Shocking news today as there have been three separate school bus crashes in Indianapolis, however only one of the three bus crashes resulted in anyone being hurt. All three school buses were operated by the Indianpolis Public Schools and all three happened within two hours of each other this morning.
Police reports are that four kids were taken to a local hospital after being involved in an Indianapolis school bus crash that happened around eight o’clock this morning. They were the only passengers on the school bus that was headed for a local elementary school when the school bus was rear-ended by a car.
No one was injured in the other two school bus accidents, where luckily one bus from Pike Township only carried two children as passengers at the time that it crashed into a car (7:20am). That car caught fire after the crash; however, no one was hospitalized after this accident. No details as yet on the third IPS bus crash which was the last crash of the day (8:40 am).
Safety Issues for School Buses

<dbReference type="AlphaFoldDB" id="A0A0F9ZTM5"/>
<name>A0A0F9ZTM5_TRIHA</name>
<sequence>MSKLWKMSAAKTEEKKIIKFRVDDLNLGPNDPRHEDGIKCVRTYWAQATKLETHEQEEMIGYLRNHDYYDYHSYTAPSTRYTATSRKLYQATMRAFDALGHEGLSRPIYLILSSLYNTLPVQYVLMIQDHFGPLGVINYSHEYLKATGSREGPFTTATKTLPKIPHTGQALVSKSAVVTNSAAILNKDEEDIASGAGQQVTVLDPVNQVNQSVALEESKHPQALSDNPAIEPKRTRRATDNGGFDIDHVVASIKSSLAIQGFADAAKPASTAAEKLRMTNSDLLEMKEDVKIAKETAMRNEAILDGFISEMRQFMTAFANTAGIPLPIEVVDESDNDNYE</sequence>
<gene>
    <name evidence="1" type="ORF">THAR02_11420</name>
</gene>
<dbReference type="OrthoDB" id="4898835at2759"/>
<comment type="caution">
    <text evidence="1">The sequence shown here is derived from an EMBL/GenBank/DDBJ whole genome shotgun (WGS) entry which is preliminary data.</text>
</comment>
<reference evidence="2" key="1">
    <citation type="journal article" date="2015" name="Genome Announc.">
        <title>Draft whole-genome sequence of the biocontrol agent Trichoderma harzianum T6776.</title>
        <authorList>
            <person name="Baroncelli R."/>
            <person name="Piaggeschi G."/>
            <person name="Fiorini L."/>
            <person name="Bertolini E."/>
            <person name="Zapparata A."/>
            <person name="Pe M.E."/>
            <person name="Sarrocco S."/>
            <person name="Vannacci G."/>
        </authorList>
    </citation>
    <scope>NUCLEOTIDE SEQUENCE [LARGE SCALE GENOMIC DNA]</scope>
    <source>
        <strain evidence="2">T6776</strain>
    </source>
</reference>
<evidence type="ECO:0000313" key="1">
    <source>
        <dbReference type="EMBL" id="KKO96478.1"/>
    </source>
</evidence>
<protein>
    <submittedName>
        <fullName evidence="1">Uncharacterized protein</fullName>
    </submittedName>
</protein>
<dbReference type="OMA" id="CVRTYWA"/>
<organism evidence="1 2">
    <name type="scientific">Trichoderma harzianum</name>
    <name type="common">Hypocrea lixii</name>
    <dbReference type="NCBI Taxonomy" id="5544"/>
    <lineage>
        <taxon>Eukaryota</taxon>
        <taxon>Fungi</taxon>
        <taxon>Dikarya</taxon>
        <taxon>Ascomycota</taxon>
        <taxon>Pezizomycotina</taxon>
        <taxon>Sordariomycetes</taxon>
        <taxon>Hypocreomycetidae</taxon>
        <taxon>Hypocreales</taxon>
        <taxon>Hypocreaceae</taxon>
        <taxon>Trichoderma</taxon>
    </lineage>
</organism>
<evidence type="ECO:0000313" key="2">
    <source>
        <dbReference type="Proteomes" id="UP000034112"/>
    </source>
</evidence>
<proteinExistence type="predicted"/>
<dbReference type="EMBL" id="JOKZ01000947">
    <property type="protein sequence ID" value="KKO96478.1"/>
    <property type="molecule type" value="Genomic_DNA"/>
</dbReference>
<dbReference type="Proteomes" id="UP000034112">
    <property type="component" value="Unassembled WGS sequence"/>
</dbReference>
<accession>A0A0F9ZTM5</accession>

School buses and other buses that carry children (e.g., camp buses, church buses, etc.) should carry insurance to cover any injuries that may occur in a school bus crash. In fact, less than a year ago Governor Quinn of Illinois signed into law additional protections for kids that clarify the requirements for liability insurance coverage of buses that carry children in that state.
There is good reason for this: there are times when school bus accidents are much more serious than the three that happened this morning. It is almost one year to the day that another school bus crash resulted in the death of Donasty Smith, 5, when the Lighthouse Charter School bus she rode crashed into a pillar last March 12. Her parents later sued for her wrongful death, bringing into question the safety of school buses in this area.
Only six states require seat belts for school buses: California, Florida, Louisiana, New Jersey, New York, and Texas. Other states rely upon a concept approved by the federal agency, the National Highway Traffic Safety Administration (NHTSA), referred to as “compartmentalization” which suggests that the size of the school bus together with how the seats are fitted into the bus itself act to provide adequate safety for children without the need for seat belts.
It is true that the percentages of deaths caused by school bus crashes are low. However, whenever news arrives that kids have been hurt in a bus crash those overall national statistics go out the window. Kids deserve to be safe and school districts must be responsible for making sure that children are safe by providing the safest vehicle possible as well as skilled and reputable drivers.
Image: School bus, public domain, Wikimedia Commons.